OCD & Dirty, Dirty Yoga Feet. ~ Amy Vaughn

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Bisbee, Arizona is a haven for artists, old hippies, and 20-somethings trying to find themselves.

Bisbee also happens to be home to one of my favorite yoga teachers, Marcia Galleher.

Marcia’s class, on the third floor of the old Oddfellows Hall, was everything I needed as I struggled to recover from a major anxiety disorder. Between panic attacks, social phobia, and obsessive compulsive disorder, it was a big deal to show my face outside of my house.

But for Marcia’s class, I would.

Her classes embodied the paradoxes of yoga—grounding and uplifting, energizing and soothing. In her class I felt entirely human and entirely part of the Sacred. At some point in every class, tears would come. Sometimes they were tears of joy, sometimes they came from release, and sometimes the feeling that everything was finally, if only momentarily, alright simply overwhelmed me.

I cried in every class, except one.

Class had started. We were seated, bringing our arms slowly, slowly, up and down, when a 20-something hippie kid popped up from behind the banister and asked, “Can I join you?” A nod from Marcia and this guy was unfurling his mat right next to me—really close to me.

He was on my left, so I moved as far to the right as I could, but still, he was right there.

“Okay, he’s really close. Deal with it. Just turn inward.”

I tried to convince myself it was no big deal, “He’s just a person.”

Maybe the dreads were purposeful and not due to lack of hygiene, but lack of hygiene there definitely was. He didn’t smell too bad, so silver lining there.

But he was dirty, manifestly unclean, grimy, soiled—like he’d spent time working with potting soil.

“Just breathe.”

A few poses later, we were all lying on our backs in supine big toe pose: right hand to raised right foot. I knew what was coming next. “Oh no. No. No. No… Please! No!”

Every muscle in my body tensed as I waited for it. Time slowed.

And then, she said it, “Lower your leg to the right.”

Oh geez. Oh man. There it was—a so-dirty-it-was-nearly-black, dirty, dirty foot just inches from my face. Aaach!

I could see all the whorls and loops of his footprint, the lighter tan of his arch, the white between his toes as he flexed his foot.

“I can’t be here! I need to leave! Oh dear God, why is he next to me? Why is he so close? No. No. No.” And then I thought, “Calm down. Just breathe. You aren’t in any danger. It’s just a foot, a dirty, dirty footprint in my face!”

Eventually, after what probably felt like a much shorter hold for everyone else in class, we moved on and the offending appendage was removed from my oh-so-immediate vicinity. But class was ruined; I couldn’t get over it. It was just a foot, but I couldn’t let it go.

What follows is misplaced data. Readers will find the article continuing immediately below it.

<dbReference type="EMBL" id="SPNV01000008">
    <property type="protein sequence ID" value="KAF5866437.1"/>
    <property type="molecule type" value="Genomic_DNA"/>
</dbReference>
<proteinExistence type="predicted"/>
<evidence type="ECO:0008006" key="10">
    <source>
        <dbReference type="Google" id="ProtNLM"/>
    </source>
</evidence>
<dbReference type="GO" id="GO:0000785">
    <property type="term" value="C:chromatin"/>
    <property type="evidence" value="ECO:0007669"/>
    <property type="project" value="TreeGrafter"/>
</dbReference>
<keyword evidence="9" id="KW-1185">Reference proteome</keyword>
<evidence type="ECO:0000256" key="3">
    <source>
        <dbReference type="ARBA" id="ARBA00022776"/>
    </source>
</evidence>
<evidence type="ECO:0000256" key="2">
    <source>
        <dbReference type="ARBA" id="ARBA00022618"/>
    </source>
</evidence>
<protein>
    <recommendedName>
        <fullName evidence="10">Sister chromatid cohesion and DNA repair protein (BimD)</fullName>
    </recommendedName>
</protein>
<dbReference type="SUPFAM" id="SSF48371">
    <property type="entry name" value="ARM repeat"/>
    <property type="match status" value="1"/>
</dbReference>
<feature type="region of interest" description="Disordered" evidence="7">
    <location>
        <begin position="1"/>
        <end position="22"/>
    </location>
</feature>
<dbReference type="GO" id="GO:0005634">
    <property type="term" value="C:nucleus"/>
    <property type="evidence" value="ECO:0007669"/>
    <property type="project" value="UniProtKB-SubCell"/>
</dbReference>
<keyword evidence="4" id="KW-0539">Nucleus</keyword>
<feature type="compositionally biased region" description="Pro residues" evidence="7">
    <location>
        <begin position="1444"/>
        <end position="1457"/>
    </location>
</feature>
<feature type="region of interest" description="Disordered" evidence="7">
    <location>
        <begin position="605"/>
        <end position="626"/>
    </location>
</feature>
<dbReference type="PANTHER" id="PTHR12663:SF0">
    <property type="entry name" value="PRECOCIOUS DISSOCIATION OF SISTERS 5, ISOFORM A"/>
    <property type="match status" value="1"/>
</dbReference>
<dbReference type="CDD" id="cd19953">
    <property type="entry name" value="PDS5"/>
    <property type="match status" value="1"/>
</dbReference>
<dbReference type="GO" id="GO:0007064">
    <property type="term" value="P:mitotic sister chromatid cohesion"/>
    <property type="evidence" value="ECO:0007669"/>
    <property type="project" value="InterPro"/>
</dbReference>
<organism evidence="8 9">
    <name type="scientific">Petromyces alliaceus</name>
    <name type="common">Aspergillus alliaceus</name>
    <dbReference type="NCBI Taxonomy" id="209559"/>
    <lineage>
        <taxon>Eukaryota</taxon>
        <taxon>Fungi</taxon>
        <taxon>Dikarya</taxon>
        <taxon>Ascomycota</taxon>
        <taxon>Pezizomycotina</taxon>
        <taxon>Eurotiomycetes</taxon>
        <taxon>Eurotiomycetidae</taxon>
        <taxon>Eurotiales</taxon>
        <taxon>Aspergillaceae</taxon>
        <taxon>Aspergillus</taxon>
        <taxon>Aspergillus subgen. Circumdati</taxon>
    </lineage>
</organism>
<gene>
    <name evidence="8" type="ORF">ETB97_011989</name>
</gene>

I kept picturing it and tightening up. I was missing the bliss and I was mad.

I was mad at the dirty hippie kid for setting up next to me and for not taking a bath, ever. I was mad at Marcia for choosing that pose that day. But really I was mad at myself for not being able to deal with it better.

They didn’t sabotage my yoga class—I did.

Class ended and I went home disappointed. A week later, with memories of the foot still fresh in my mind, I came back. I took special care to set up between two friendly (clean) faces and to not leave enough room for an interloper.

Class was wonderful again. I released, I breathed, I healed. All was right with the world.

I learned a lot from that dirty, dirty yoga foot. I learned I can stand to be that wigged out and not panic or run away if I just keep breathing. I learned that disgust can trump good intentions, even in yoga class.

Most importantly, I learned to keep going back.

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Apprentice Editor: Bronwyn Petry/Editor: Travis May
Photos: Austin Kirk, Flickr Creative Commons, Wikimedia Commons

The Elephant Ecosystem

Every time you read, share, comment or heart you help an article improve its Rating—which helps Readers see important issues & writers win $$$ from Elephant. Learn more.

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Amy Vaughn

Amy Vaughn is the author of Yoga to Ease Anxiety: Practices and Perspectives to Help You Enjoy Life Again. She’s also a walking cliché: a vegan yoga teacher, an over-educated at-home mom, and a teacher trainee mentor. She makes her real life home in Tucson and her virtual home here.

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anonymous Apr 7, 2014 10:40am

Thanks for sharing. We all sabotage our practice at one time or another. It's great when we learn from it!

anonymous Apr 6, 2014 7:46am

I get it…my yoga mat is a metaphor for my life. It all unfolds right there in the 6 foot space, and all our issues are laid bare. Whenever I meet a dirty foot in the real world, off the mat, it's easy to run away, much harder to accept and absorb the raw stinky reality. But when we stop trying, that's not living. Thanks for bringing my morning smile 🙂